World Rugby's influential medical group has proposed banning reset scrums and upright tackling in a huge shake-up of the sport's laws.

Team huddles and spitting would also be scrapped while players would be required to change their kit and headgear at half-time in a bid to reduce the transmission risk of Covid-19. The report also recommends players wash their hands and face with soap for 20 seconds before a match, at half-time and following the game. Balls should be changed and cleaned frequently during matches.

The recommendations will be put before World Rugby's executive committee, which is expected to meet in the next 48 hours and will then publish temporary law guidelines. Those will then be adopted by individual nations depending on the country's rate of Covid-19. The report compiled by leading experts Eanna Falvey, Prav Mathema, Mary Horgan and Martin Raftery was produced with feedback from more than 80 medical officers. It examines the transmission risk via sweat and saliva by match events such as scrums, rucks and tackles and breaks down the positions likely to suffer the greatest exposure.

Scrums were the highest risk event, making up 50 per cent of high exposure time during a match. Unsurprisingly props and second rows were the most vulnerable positions, spending an average of 13.4 minutes in high transmission risk events. Hence the recommendation to remove reset scrums, which are found to take up 3.6 minutes of game-time. That would lead to a 30 per cent reduction in high-risk transmission exposure time. A range of options will be examined by World Rugby's law review group to replace the scrum, but the award of a free-kick seems the most likely alternative.

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Many observers would welcome the permanent removal of reset scrums. Traditionalists, however, will be fearful that this legislation could be a Trojan Horse to attack the bedrock of the game. Re-elected World Rugby chairman Bill Beaumont previously told The Telegraph that he was exploring the possibility of limiting contested scrums within the community game.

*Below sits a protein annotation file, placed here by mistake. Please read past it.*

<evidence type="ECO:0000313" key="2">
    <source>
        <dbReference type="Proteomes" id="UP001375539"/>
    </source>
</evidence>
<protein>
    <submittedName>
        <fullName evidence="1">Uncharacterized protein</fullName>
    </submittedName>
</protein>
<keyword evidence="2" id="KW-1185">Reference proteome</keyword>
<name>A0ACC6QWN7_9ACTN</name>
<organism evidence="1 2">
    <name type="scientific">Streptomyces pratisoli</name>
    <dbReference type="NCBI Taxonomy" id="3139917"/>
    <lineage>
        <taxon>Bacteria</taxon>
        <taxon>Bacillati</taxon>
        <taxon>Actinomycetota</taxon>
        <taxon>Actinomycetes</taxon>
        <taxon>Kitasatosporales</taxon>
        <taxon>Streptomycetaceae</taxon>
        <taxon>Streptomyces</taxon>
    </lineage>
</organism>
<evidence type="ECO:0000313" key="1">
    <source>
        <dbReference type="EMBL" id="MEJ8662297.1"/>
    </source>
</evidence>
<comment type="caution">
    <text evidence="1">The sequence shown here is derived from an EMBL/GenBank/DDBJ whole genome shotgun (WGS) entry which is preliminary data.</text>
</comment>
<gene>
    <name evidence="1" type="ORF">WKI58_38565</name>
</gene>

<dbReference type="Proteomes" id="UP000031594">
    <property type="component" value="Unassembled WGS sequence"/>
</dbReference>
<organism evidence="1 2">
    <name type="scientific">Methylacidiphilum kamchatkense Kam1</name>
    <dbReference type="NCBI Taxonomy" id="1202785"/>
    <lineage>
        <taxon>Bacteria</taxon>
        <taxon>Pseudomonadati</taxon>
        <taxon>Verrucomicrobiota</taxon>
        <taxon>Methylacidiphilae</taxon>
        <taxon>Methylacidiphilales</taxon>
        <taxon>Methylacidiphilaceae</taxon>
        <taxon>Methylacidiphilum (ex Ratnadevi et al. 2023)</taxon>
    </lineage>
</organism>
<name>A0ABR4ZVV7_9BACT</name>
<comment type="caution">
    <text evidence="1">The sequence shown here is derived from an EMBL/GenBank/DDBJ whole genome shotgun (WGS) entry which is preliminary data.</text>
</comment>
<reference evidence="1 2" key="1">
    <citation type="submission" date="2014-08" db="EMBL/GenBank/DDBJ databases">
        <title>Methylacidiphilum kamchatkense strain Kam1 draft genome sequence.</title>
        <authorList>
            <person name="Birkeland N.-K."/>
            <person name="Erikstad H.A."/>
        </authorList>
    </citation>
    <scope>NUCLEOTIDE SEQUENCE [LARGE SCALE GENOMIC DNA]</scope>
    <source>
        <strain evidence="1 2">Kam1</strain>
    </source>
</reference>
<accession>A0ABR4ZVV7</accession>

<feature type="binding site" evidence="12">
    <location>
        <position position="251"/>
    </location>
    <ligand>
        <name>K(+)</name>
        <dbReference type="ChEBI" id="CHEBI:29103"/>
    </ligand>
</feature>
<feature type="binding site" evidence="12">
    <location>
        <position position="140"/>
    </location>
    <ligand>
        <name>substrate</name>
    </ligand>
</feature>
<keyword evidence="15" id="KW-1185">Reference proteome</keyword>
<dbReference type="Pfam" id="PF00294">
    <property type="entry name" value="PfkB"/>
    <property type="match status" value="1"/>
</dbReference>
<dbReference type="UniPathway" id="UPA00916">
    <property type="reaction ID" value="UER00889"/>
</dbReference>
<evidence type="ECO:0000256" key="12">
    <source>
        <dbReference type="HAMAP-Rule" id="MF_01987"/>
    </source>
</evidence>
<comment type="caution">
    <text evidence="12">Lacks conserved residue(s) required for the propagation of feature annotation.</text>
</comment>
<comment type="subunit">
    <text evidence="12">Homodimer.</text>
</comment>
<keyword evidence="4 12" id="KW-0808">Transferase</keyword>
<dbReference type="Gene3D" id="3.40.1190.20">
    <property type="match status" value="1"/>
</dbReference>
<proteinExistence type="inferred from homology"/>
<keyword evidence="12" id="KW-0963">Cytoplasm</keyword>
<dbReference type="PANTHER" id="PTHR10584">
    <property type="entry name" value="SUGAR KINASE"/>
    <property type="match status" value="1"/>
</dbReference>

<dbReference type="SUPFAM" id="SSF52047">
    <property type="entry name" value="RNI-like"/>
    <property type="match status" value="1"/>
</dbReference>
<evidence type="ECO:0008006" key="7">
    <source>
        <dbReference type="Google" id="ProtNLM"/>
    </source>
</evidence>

World Rugby insist all these proposals are temporary to the Covid-19 pandemic, however, it is not hard to envisage the absence of reset scrums becoming permanent, particularly at a time when rugby will be desperate to entice back spectators and television audiences as quickly as possible.

The second main recommendation is to eliminate "upright face to face" tackles. Technically, these are already prohibited by World Rugby's laws so it is likely that referees will be instructed to further clamp down on high tackles. Choke tackles could also be banned as players are encouraged to avoid any face-to-face contact. The study states that the elimination of face to face tackles would reduce the frequency of high-risk exposure events by 20 per cent.

It is unlikely that the World Rugby ExCo would ignore the recommendations of its own medical experts. However, it will be up to individual unions to apply the law amendments whether that is at elite or community level or both. Countries with a higher level of Covid-19 are more likely to adopt the recommendations wholesale.

Meanwhile Premiership Rugby has confirmed it will continue a policy of testing all players for coronavirus despite the latest Government advice stated that step was not a prerequisite. The Department for Digital, Culture, Media and Sport published the second stage of its return to training guidance for elite athletes which heralds the start of contact training.

Premiership clubs need only to ensure players complete a questionnaire on possible symptoms to stay within the guidelines. However, Premiership Rugby are adamant they are committed to following through with a testing programme which is likely to cost a minimum of £20,000 a week.

That is a high price to pay in the midst of an unprecedented financial crisis, however a testing regime is seen as a prerequisite of the Rugby Players' Association in their negotiations to safely ensure the return to play of its members.